- Port of Milford Haven – partner port particularly interested in the renewable energy market for future years. They will be able to observe the work and potentially guide the parameters benchmarked in the case studies to make sure any local requirements are considered in the outputs.
- Port of Blyth has particular experience as a hub for offshore wind construction and base for offshore operators. The port sees the developments towards zero emission and autonomy in the maritime industry as one of the key challenges and will support this project through their expertise in port operations specifically informing developments of autonomous control systems and general input to HSE requirements surrounding large scale operations of hydrogen.
- UK Major Ports Group (UKMPG), representing nine large port operators around the UK to benchmark the scenarios and assumptions in the project to make it most relevant for application across the UK.
- British Ports Association (BPA) – represents ports of all types around the UK representing hundreds for marine facilities. Contribution will be to benchmark the scenarios and assumptions in the project to make it most relevant for application across the UK.
- Svitzer – ship towage company working across international ports, their two largest bases in the UK are in London and Milford Haven. They are keen to learn about decarbonation options given the scale of the task their vessels undertake to keep the ships moving and ports safe. They will be principally working with the PLA on the fuel cell demonstration (WP1B) to assist in the understanding and applicability of alternative power solutions for a marine operational site.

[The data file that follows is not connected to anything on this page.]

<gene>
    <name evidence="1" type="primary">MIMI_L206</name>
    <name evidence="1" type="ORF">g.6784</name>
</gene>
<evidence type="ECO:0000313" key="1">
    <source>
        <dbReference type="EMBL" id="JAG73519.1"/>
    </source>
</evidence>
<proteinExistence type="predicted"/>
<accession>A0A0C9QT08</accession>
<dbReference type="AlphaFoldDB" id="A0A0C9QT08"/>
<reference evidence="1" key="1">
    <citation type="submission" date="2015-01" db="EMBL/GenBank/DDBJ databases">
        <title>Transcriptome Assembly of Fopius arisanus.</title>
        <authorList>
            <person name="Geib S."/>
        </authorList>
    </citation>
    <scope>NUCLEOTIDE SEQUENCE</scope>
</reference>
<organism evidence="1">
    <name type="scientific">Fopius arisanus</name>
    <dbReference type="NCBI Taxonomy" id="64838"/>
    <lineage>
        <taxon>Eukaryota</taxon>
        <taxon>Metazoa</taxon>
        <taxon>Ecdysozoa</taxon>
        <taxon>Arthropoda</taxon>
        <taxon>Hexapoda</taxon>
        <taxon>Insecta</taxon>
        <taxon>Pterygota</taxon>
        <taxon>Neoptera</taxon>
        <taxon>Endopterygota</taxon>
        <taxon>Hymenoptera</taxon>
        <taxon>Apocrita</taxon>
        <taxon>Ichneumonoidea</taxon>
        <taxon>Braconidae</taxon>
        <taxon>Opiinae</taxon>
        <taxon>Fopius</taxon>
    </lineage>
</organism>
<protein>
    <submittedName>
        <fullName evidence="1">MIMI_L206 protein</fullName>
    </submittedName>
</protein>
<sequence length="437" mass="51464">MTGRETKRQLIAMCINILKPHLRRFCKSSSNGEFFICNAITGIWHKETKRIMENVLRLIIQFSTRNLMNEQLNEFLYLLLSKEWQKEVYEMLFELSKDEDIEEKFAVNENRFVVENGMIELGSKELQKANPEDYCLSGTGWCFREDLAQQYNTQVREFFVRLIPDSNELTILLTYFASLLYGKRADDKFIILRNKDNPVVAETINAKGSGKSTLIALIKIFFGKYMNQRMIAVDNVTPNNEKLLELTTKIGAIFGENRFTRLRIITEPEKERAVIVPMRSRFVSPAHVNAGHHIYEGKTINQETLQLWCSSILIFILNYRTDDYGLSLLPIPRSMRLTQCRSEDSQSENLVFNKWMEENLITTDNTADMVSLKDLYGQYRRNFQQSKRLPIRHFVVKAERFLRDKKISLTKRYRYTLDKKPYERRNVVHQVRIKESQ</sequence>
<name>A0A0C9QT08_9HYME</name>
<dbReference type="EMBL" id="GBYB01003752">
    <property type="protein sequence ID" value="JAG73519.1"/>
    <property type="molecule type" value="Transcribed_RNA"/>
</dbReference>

- Maritime Future Technologies Team (MFT) – non-regulatory part of the Maritime and Coastguard Agency (MCA), facilitating the conversation for regulatory change, by understanding, supporting, and developing the use of these technologies in the maritime industry. They will be involved in WP6 on the creation of guidance and relevant standards regarding the carriage and use of sustainable energy vectors, as in the Hydrogen projects.
- Air Products – an industrial gas provider with more than 60 years of hydrogen experience, situated at the forefront of hydrogen energy technology development. Air Products will support the efforts of the Hydrogen Highway programme through an advisory role to provide the project with relevant expertise.